Health Minister Greg Hunt said the changes, based on ATAGI advice, will come into effect from January 4.
“The planning behind that is it will open up a new cohort,” Mr Hunt said.
“Approximately 7.5 million people will become eligible on the fourth of January.”
From January 31, the timeframe will be shorted even further to three months.
The interval had already been shortened from six months to five.
It said superspreading events in NSW such as the outbreak in bars and clubs in Newcastle indicated two doses “did not provide any significant protection” against the Omicron variant
It said it made the changes as the pandemic had “significantly changed in recent weeks”.
“Strong evidence has accumulated over the past two weeks to indicate that booster doses of COVID-19 vaccines are likely to increase protection against infection with the Omicron variant,” ATAGI said in a statement.
“Although some early data suggest that the risk of hospitalisation due to disease caused by the Omicron variant is lower than that with the Delta variant, this difference would not be enough to offset the impact of high case numbers on the health system.”
Third vaccine doses will be prioritised with preference placed on people who have the bigger gap in time between doses, and the immunocompromised.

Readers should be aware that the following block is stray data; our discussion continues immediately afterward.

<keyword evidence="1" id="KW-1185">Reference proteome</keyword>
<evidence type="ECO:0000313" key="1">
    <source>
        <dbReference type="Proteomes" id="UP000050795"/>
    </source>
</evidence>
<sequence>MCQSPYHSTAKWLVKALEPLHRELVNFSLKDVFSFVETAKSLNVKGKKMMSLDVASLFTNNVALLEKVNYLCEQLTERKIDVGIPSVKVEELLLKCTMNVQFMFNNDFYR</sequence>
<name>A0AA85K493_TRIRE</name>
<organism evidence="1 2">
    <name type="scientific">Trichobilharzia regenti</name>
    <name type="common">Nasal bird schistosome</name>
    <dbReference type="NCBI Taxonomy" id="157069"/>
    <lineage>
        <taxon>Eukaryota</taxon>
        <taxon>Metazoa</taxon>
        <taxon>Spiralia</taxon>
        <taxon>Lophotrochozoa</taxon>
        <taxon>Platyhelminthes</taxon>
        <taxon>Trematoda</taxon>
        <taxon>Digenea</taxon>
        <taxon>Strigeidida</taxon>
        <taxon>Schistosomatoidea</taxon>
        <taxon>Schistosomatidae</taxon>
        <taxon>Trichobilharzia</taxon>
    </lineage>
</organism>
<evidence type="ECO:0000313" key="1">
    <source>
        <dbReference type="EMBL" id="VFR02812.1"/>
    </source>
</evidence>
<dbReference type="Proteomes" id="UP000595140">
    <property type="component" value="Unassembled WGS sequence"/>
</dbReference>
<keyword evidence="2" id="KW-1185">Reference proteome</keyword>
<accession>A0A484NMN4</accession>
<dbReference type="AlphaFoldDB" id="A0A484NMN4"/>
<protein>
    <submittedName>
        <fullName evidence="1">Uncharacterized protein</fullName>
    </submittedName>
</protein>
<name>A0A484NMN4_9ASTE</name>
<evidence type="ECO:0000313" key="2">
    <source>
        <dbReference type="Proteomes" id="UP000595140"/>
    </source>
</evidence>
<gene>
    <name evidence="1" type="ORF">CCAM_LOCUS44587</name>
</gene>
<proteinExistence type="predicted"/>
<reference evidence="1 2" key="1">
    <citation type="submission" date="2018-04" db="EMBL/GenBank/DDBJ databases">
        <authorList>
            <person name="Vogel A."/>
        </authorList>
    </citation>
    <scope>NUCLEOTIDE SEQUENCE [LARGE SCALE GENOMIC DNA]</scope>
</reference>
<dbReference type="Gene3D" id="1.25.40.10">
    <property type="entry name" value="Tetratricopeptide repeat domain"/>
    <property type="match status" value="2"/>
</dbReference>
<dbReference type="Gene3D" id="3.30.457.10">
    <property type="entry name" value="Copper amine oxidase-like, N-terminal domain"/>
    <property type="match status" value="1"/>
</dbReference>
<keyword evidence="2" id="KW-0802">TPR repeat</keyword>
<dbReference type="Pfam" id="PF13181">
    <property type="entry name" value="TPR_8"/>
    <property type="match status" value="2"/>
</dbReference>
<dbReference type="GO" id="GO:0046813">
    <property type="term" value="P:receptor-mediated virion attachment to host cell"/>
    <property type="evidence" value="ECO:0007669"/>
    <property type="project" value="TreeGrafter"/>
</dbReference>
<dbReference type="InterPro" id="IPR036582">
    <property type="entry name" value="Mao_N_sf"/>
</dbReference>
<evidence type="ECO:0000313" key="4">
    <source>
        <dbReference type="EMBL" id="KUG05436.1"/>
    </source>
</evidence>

Australia’s Chief Medical Officer Professor Paul Kelly also said concerns around Omicron’s transmissibility fuelled the changes.
“What we’re seeing in other parts of the world is a doubling rate of cases every two or three days, and that is what we are seeing here,” Professor Kelly said.
“We’re not seeing that increase in hospitalisation or ICU.
“Make that booking in the New Year to get that booster if you’re becoming eligible. If you’re eligible now, don’t hesitate.”
“While this is a more transmissible disease it does appear to be less severe,” Mr Hunt added.
“We’re taking these precautions to add extra protection for Australians and to help them stay ahead of the curve.”
ATAGI has given individual jurisdictions power to move forward with their planning if they have the capacity, as long as they don’t impact more eligible citizens.
“As an example, I spoke to the Premier of South Australia last night,” Mr Hunt said.
“He believes they have very strong capacity, so ATAGI has given the jurisdiction freedom to move forward.”
Mr Hunt explained dates have been moved forward “out of an abundance of caution” as Omicron spreads.
“The protection as it is very strong against severe illness, but what we will see is a much stronger protection against transmission,” he said.